SACRAMENTO, CA – Congressman Ami Bera (D-CA) today was joined by Sacramento Police Chief Dan Hahn, Sacramento Metro Assistant Chief Maurice Johnson, and first responders to unveil H.R. 6571, the Helping Emergency Responders Overcome (HERO) Act. September is National Suicide Prevention Month and studies have indicated that first responders could be at a higher risk for suicide than other professions. The federal government must do more to study, prevent, and respond to mental health challenges among first responders.
The HERO Act directs the Secretary of Health and Human Services (HHS) to report to Congress each year on first responder suicide rates, including identifying risk factors, possible interventions, and recommended interventions for further study. The bill also establishes grants for peer-to-peer counseling for firefighters and requires HHS to develop and distribute best practices on the prevention and treatment of posttraumatic stress among first responders.
“Sacramento County’s first responders protect our communities and put themselves in harm’s way every day,” said Congressman Ami Bera. “Losing even one life to suicide is too many and the HERO Act will give first responders access to more resources, more options for counseling, and encourage best practices to reduce suicide risk. I want to thank Chief Maurice Johnson for his leadership and raising this issue at our Cap-to-Cap program this year. This is a commonsense bill that can make a big difference.”
“The Helping Emergency Responders Overcome Act – or HERO Act – is a very important bill,” said Sacramento Police Chief Dan Hahn. “I’d like to thank Congressman Bera and his staff for helping us address a growing problem in the first responder community. Our jobs are incredibly stressful and it’s important we identify why these problems exist. Just as we work to prevent tragedies before they occur in the community, this bill will help us identify why suicides are higher among policemen, firefighters, and other first responders before tragedy happens. Above all, it will help those in need get the help they deserve.”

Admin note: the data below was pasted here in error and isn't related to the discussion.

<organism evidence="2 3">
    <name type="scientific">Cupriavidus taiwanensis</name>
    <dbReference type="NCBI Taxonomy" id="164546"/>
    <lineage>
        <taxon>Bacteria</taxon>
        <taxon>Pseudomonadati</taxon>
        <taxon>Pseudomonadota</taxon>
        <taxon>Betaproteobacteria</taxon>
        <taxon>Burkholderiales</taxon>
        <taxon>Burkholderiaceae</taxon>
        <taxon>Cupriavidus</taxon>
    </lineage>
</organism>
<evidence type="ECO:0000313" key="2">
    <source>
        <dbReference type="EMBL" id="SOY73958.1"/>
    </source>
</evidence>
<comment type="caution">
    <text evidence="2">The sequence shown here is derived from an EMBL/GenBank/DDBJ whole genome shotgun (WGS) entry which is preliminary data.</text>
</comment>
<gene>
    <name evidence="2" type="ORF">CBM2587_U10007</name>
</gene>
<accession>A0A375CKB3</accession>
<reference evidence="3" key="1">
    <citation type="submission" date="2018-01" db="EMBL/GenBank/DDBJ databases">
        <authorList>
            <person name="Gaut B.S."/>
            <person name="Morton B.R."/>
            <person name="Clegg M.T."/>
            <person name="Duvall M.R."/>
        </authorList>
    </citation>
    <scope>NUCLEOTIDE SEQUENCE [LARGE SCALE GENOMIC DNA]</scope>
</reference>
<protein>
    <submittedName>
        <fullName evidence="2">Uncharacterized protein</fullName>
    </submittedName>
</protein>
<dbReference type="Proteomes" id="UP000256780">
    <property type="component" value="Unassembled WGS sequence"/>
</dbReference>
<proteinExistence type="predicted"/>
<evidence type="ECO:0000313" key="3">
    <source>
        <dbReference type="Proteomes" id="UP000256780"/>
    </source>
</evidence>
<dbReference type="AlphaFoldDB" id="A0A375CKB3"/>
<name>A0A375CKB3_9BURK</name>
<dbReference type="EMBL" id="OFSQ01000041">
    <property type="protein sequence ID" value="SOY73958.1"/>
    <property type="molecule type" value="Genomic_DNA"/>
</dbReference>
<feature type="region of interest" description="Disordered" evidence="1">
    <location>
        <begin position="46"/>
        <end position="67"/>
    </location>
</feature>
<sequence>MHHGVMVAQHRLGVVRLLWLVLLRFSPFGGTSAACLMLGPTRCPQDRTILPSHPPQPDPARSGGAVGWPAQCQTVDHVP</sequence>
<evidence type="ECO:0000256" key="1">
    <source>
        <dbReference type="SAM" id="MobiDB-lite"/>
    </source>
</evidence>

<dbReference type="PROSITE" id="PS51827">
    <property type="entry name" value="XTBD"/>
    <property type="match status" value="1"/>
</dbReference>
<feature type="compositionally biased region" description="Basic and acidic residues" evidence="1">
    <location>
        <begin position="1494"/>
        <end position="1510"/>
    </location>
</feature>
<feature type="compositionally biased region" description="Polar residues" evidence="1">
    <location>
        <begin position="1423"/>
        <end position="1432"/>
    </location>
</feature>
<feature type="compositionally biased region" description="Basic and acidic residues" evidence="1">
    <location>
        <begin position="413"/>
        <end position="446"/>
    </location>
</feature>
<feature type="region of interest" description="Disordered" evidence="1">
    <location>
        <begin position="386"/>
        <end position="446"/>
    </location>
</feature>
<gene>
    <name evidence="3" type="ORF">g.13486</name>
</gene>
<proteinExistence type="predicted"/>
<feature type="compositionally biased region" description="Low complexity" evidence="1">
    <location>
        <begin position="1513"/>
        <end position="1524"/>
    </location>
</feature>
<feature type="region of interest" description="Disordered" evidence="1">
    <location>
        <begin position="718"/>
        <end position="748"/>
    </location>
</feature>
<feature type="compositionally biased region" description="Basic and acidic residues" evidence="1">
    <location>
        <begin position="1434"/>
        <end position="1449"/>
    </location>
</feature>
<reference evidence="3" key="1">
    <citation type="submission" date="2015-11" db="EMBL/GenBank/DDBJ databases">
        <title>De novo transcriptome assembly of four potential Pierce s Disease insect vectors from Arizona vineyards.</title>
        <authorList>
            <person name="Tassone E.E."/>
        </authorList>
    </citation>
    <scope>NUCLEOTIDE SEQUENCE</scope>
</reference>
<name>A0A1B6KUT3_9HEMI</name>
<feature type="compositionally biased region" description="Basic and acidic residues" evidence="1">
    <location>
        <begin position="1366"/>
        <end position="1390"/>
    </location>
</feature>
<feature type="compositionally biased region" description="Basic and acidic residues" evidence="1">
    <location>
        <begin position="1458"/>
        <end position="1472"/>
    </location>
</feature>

“I want to thank Congressman Bera and his team for this important bill they are introducing,” said Sacramento Metro Assistant Fire Chief Maurice Johnson. “I first spoke with Congressman Bera about the higher rate of suicides among firefighters at our Sacramento Metro Chamber Cap-to-Cap program in April. Since then, his team has worked with us to write a bill that will help us solve this problem. A firefighter’s job is to protect public safety and help others. But too often we don’t seek help ourselves. The HERO Act will help first responders get the resources they need to combat higher rates of mental health issues.”
“Fire fighters continually witness human trauma and scenes of devastation over the course of their careers. The cumulative effects of these exposures on fire fighters and emergency medical responders may result in psychological injuries and even suicides,” said Harold Schaitberger, General President of the International Association of Fire Fighters.
“The Helping Emergency Responders Overcome Act will assist us in documenting the frequency of emergency responder suicides while simultaneously delivering the necessary resources to assist in healing traumatized emergency responders. I thank Representative Bera for introducing this crucial bill and his leadership on this important mental health issue.”
“Each year in the US more than 45,000 individuals tragically take their own life making suicide one of leading causes of death across nation,” said Colleen Creighton, Executive Director of the American Association of Suicidology. “The Helping Emergency Responders Overcome Act takes a strong step forward in soundly addressing this public health concern by effectively reaching one of our most vulnerable populations and providing them with the critical assistance they need.”
SOURCE: news provided by bera.house.gov on September 11, 2018.